Walking in high heels not only causes inevitable foot pain, it also has been shown to change the biomechanics of walking. A study by a group of Australian scientists reveals that women “habituated” to wearing heels at least 40 hours a week walked differently even when barefoot. Apparently, heel wearers walk with “shorter, more forceful strides than the control group, their feet perpetually in a flexed, toes-pointed position,” which causes calf muscles to shorten.
And yet, women continue to wear them. According to a survey by the American Podiatric Medical Association, 72 percent of women wear high heels, 39 percent of them daily. Why? More than 70 percent say they’re an essential part of their power work outfits. Others like the elongating effect on the body and the added height. Most daily heel wearers are young (between 20 and 29) but that doesn’t necessarily protect them. Incidence of ER visits due to injuries from high heels doubled between 2002 and 2012. Most of the injuries were to ankles. None were fatal.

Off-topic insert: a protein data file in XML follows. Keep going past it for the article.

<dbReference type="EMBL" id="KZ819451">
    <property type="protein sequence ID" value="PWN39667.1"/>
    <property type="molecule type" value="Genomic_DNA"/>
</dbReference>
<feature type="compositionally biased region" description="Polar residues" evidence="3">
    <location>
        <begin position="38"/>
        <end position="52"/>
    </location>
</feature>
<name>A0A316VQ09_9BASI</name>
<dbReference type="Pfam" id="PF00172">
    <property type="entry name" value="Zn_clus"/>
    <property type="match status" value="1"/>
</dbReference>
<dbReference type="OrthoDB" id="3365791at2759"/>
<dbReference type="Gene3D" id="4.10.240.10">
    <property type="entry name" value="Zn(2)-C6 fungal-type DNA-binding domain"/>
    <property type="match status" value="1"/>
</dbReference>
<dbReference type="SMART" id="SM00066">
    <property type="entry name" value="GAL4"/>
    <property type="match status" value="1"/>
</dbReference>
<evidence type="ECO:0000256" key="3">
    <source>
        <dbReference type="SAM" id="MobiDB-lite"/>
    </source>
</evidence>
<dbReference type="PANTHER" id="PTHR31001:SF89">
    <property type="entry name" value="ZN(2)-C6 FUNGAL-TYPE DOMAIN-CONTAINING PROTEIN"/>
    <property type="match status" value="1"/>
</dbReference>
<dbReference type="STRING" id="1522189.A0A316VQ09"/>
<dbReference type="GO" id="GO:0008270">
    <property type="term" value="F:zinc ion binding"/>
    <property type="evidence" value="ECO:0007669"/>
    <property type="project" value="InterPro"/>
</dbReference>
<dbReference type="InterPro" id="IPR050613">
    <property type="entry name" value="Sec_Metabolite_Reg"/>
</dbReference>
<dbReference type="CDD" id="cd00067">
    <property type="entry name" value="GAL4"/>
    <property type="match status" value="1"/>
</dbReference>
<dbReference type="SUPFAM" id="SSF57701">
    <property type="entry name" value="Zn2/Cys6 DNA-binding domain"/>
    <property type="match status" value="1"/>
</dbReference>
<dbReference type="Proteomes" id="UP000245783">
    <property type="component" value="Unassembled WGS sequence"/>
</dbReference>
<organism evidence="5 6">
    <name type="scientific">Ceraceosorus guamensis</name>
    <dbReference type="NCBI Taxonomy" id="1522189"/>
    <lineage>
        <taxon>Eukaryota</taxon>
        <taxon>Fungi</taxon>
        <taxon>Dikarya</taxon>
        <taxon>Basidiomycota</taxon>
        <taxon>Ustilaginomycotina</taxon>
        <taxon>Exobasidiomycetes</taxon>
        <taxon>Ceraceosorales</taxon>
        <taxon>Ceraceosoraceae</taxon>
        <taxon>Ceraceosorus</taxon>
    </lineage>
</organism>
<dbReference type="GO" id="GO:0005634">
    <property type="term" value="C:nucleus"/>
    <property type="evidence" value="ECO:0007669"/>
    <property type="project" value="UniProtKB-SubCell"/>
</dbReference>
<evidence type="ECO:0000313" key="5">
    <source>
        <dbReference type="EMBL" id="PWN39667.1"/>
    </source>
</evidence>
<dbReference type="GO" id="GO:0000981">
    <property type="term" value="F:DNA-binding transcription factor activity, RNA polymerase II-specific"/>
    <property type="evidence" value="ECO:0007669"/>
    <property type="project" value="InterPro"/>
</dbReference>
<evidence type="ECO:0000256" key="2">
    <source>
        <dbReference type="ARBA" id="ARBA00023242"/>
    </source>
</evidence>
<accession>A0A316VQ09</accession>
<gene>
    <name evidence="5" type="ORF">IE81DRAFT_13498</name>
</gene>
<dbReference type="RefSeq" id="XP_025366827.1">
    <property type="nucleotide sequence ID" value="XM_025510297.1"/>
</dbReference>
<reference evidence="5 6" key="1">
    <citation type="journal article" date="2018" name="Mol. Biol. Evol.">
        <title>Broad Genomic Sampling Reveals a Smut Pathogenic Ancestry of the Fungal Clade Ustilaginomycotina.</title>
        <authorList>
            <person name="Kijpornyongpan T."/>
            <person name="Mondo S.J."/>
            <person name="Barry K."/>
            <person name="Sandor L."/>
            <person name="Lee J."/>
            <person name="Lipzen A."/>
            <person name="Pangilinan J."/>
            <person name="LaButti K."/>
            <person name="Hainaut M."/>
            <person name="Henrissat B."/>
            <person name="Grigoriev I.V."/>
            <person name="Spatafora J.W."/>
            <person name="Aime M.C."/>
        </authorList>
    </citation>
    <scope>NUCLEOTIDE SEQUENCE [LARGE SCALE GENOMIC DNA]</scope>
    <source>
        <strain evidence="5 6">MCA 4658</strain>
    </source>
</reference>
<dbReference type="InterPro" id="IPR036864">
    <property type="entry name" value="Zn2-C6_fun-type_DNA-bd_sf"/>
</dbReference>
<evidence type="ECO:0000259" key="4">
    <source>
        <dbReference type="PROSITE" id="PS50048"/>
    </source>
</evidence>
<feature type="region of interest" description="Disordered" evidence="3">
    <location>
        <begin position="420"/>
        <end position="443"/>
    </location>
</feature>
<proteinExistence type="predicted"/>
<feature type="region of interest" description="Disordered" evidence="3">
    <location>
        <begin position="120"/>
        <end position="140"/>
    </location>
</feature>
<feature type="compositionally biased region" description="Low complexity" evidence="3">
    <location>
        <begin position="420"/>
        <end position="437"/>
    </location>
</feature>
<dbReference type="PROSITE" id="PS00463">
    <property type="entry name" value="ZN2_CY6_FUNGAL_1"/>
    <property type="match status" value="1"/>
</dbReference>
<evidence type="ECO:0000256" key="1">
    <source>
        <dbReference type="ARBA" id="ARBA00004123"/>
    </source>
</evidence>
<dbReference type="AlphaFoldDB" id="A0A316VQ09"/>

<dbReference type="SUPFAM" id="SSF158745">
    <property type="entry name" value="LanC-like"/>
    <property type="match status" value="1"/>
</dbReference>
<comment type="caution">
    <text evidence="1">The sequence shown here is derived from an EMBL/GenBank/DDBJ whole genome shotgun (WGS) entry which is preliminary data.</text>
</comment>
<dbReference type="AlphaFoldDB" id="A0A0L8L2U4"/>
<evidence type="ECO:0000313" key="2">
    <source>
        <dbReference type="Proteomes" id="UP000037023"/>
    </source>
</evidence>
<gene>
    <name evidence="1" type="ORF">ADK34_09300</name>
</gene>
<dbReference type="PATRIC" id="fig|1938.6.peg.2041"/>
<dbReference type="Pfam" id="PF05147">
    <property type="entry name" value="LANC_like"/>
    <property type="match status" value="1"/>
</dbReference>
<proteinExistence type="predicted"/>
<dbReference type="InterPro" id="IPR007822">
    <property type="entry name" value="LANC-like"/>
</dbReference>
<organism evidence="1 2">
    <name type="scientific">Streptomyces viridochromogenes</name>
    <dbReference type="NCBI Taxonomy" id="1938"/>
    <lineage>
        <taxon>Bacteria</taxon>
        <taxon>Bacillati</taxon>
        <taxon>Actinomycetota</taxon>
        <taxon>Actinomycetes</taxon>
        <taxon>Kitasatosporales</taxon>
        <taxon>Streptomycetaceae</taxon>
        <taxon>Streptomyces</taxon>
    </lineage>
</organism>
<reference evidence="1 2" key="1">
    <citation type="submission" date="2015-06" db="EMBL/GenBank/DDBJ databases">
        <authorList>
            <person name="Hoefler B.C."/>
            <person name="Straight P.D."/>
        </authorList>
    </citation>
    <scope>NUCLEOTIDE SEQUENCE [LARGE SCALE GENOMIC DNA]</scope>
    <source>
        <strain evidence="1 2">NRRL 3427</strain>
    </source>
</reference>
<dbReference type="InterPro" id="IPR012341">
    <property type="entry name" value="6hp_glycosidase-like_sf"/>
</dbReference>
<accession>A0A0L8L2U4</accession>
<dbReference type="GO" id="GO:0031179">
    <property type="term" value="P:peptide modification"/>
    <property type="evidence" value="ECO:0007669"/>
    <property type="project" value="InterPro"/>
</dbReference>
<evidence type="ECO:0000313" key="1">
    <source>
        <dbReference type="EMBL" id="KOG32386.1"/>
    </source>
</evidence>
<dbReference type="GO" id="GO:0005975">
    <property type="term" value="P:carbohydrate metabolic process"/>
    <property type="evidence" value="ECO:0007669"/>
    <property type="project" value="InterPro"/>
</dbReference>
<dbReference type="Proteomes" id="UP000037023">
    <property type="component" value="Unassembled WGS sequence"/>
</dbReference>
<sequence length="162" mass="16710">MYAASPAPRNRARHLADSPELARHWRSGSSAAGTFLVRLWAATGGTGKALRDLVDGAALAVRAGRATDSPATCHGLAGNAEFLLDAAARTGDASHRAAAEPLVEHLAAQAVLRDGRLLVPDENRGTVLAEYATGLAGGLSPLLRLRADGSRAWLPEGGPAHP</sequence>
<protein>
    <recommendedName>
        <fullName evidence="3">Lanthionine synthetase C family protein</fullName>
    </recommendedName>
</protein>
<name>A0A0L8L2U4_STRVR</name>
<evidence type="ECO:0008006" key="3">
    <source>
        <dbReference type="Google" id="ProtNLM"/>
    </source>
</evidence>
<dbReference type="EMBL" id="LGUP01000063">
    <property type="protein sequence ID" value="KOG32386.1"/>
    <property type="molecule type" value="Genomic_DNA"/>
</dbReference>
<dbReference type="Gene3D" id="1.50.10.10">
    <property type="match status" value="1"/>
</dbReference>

Even with this wealth of evidence that body confining and foot elevating fashion can have short- and long-term impacts on women’s health, we’re still drawn to mimic the images of beauty glorified by mass media. Gives a whole new meaning to the phrase fashion victim. -- Emily Brower Auchard
July 21, 2015
If you missed our last issue, here you go:
Remembering our Dads
If you liked this story, you'll also like:
Meeting My Mother, a Small-Town Girl Turned Fashion Model
Booth Babes, Redressed
Photo courtesy of flickr user chris gold
Serena Wins; Gray Lady Loses. When tennis great Serena Williams won her sixth Wimbledon title at age 33, she became the oldest woman to win a Grand Slam tournament in professional tennis (this was her 21st Grand Slam single win). It also became an opportunity for the New York Times and others to discuss her "mold-breaking muscular frame" and how many other women tennis players were reluctant to show off their muscles because the "perceived ideal feminine body type can seem at odds with the best physique for tennis success." Whaaaat? The ideal feminine body type? People were not amused, including Harry Potter author J.K. Rowling, who took on Williams' critics in a tweet showing the tennis star in a red dress looking powerful and buff: @diegtristan8 "she is built like a man". Yeah, my husband looks just like this in a dress. You're an idiot." The NYT also did some self-reflection with public editor Margaret Sullivan noting, "It’s unfortunate that this piece didn’t find a way to challenge the views expressed, instead of simply mirroring them." Yes, it is.